Abortion opponents push post-Roe agenda at annual Washington march
Wade, the landmark ruling that recognized a women's right to an abortion. With that goal now accomplished after the U.S. Supreme Court threw out Roe's precedent and gutted federal abortion rights last June, the leaders of March For Life hope to galvanize support for state and federal legislation placing further limits on abortion.
- United States
Thousands of abortion opponents plan to rally in Washington on Friday for the 50th annual "March for Life," marking a new chapter for a movement that has organized for decades around a overturning Roe v. Wade, the landmark ruling that recognized a women's right to an abortion.
With that goal now accomplished after the U.S. Supreme Court threw out Roe's precedent and gutted federal abortion rights last June, the leaders of March For Life hope to galvanize support for state and federal legislation placing further limits on abortion. "It's a moment to stop and to reflect upon all that's happened in the course of the last 50 years leading up to this year, but also to think about what are the next steps," March for Life President Jeanne Mancini said. "We have our work cut out for us."
Since the end of Roe on June 24, 2022, 12 states have enforced total abortion bans with limited exceptions and abortion is unavailable in two additional states, according to the Guttmacher Institute, a reproductive rights research and advocacy organization. March for Life plans to quickly ramp up its initiative that promotes marches across different states, which started with the first official state "March for Life" in Virginia in 2019. In 2023, the organization aims to hold 10 state marches, including in Arizona, Virginia, California and Connecticut, and Mancini hopes they will reach all 50 states within the next 10 years.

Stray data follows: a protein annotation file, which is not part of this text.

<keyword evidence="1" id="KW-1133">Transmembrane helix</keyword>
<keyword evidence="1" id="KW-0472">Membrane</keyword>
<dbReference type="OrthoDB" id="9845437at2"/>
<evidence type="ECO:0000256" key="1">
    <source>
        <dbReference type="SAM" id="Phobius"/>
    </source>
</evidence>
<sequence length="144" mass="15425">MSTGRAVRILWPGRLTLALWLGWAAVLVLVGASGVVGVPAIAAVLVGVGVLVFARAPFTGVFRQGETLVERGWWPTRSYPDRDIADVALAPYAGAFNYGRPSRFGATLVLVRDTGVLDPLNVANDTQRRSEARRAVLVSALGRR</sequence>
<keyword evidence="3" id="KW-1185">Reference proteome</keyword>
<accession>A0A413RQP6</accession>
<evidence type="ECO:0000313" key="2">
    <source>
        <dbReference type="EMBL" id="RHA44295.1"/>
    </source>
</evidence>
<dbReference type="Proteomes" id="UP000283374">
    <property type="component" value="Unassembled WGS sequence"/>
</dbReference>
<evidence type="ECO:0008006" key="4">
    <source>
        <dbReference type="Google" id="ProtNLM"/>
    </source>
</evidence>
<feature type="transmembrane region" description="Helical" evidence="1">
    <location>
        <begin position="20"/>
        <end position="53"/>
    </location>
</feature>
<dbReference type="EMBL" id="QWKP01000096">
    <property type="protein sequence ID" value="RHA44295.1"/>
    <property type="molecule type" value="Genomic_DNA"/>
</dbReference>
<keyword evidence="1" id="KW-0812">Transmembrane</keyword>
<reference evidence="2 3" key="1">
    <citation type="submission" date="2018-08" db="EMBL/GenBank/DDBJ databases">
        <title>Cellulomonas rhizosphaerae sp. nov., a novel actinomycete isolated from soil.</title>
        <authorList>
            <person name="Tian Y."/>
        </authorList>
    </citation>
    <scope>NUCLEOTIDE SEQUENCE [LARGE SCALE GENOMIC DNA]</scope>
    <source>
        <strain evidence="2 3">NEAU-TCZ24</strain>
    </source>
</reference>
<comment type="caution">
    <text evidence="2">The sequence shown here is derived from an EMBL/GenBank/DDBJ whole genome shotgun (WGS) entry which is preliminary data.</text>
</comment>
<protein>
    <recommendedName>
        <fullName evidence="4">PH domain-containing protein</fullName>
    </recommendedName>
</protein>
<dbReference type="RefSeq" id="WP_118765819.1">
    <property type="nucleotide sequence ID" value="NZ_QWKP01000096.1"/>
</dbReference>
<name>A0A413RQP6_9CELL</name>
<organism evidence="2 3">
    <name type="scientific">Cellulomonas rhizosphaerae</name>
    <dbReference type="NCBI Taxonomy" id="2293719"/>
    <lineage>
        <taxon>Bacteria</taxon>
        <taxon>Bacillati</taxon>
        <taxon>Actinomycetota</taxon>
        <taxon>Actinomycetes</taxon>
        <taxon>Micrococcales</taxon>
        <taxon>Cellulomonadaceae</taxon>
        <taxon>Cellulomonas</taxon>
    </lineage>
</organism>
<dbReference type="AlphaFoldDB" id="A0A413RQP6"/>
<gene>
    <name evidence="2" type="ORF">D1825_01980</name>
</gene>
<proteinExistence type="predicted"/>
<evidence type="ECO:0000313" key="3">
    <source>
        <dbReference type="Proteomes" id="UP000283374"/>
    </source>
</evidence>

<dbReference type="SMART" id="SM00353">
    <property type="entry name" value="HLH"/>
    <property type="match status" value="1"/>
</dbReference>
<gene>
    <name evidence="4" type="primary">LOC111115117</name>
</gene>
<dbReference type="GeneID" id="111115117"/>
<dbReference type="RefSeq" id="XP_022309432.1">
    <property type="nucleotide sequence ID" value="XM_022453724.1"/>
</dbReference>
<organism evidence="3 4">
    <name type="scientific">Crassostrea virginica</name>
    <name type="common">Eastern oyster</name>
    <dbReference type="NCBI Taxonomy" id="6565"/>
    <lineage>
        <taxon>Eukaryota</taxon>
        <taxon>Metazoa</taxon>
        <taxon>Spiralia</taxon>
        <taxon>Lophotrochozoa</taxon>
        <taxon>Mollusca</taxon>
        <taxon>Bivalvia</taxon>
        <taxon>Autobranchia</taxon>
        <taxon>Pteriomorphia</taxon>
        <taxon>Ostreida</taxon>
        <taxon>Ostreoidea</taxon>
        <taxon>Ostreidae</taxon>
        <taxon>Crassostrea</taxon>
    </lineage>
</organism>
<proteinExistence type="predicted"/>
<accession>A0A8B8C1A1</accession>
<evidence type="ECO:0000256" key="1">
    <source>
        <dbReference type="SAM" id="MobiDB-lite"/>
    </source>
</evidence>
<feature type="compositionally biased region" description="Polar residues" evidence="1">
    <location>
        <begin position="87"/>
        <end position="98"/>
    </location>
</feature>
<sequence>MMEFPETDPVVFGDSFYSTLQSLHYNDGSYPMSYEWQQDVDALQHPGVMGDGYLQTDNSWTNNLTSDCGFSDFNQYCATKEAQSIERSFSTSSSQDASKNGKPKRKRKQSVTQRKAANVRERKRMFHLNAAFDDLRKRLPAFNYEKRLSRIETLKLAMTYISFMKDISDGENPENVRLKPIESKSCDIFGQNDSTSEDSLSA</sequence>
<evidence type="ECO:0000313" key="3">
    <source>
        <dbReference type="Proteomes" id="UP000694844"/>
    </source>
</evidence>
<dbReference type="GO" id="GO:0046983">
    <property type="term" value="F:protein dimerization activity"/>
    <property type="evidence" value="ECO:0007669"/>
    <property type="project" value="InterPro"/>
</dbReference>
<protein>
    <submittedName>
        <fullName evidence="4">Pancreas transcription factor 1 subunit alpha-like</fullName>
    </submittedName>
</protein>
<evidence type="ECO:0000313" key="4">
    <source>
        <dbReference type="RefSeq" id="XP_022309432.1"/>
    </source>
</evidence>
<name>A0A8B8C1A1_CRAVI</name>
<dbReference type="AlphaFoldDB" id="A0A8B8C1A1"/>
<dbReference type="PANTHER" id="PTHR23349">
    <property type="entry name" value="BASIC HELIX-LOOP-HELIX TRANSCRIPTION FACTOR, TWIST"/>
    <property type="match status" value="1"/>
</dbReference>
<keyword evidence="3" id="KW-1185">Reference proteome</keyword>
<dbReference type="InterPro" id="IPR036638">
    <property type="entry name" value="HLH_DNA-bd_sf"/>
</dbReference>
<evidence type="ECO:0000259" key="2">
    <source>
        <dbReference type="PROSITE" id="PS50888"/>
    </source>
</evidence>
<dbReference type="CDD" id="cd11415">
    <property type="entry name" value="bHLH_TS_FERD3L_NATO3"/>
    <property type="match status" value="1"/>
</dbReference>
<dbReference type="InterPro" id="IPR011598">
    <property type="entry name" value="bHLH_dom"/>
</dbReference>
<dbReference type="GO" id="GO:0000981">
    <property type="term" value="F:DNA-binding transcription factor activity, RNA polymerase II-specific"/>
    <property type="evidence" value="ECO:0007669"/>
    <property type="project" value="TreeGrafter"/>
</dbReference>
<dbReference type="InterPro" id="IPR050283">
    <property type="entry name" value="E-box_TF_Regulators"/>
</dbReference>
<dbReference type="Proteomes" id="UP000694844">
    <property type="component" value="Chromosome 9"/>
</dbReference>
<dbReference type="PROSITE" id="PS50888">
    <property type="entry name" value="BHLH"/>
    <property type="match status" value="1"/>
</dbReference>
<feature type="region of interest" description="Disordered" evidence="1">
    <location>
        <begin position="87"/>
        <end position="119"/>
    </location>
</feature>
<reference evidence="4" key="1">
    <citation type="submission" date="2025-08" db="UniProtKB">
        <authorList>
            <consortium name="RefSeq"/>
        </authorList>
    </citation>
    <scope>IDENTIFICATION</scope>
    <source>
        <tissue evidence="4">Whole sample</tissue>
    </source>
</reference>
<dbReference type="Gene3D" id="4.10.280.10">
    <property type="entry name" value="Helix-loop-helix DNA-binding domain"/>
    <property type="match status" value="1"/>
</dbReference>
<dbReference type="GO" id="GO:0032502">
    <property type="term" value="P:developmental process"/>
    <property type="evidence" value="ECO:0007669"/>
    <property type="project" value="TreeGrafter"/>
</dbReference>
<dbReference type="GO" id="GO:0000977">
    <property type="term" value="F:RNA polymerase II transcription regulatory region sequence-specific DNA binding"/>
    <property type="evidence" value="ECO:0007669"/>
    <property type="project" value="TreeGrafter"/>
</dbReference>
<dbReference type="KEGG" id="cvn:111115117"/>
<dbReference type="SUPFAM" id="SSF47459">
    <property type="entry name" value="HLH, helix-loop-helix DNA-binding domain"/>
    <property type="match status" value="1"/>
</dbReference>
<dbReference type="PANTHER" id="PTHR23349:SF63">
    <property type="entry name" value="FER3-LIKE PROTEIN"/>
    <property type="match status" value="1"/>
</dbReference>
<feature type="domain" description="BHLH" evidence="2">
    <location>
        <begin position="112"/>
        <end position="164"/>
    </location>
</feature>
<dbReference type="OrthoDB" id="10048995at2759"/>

Among the states where Mancini would like to see the march movement expand next are those where the anti-abortion movement has suffered recent defeats, such as Michigan, she said. Michigan voters approved a state constitutional amendment last November to enshrine abortion rights. This year's national march will take place two days before Jan. 22, which would have been the 50th anniversary of the Roe v. Wade decision.
Abortion rights advocates were marking the occasion by reflecting on the enormous disruption in reproductive healthcare that the United States has witnessed over the last year, and calling for more legislation to protect abortion rights at the state and national level. "On what would have been Roe’s 50th anniversary, we are instead facing the deepest crisis in abortion access in 50 years," said Herminia Palacio, president of the Guttmacher Institute.
Friday's "March for Life" will start on the National Mall at noon and feature a lineup of speakers, including U.S. House Majority Leader Steve Scalise and Mississippi Attorney General Lynn Fitch, who won the case Dobbs v. Jackson Women's Health Organization that prompted the Supreme Court to overturn Roe. Then rally-goers will march along a slightly different route than usual in a nod to their Supreme Court victory, passing in front of the Capitol instead of heading directly to the high court, which they previously did to make their case for Roe's overturn.
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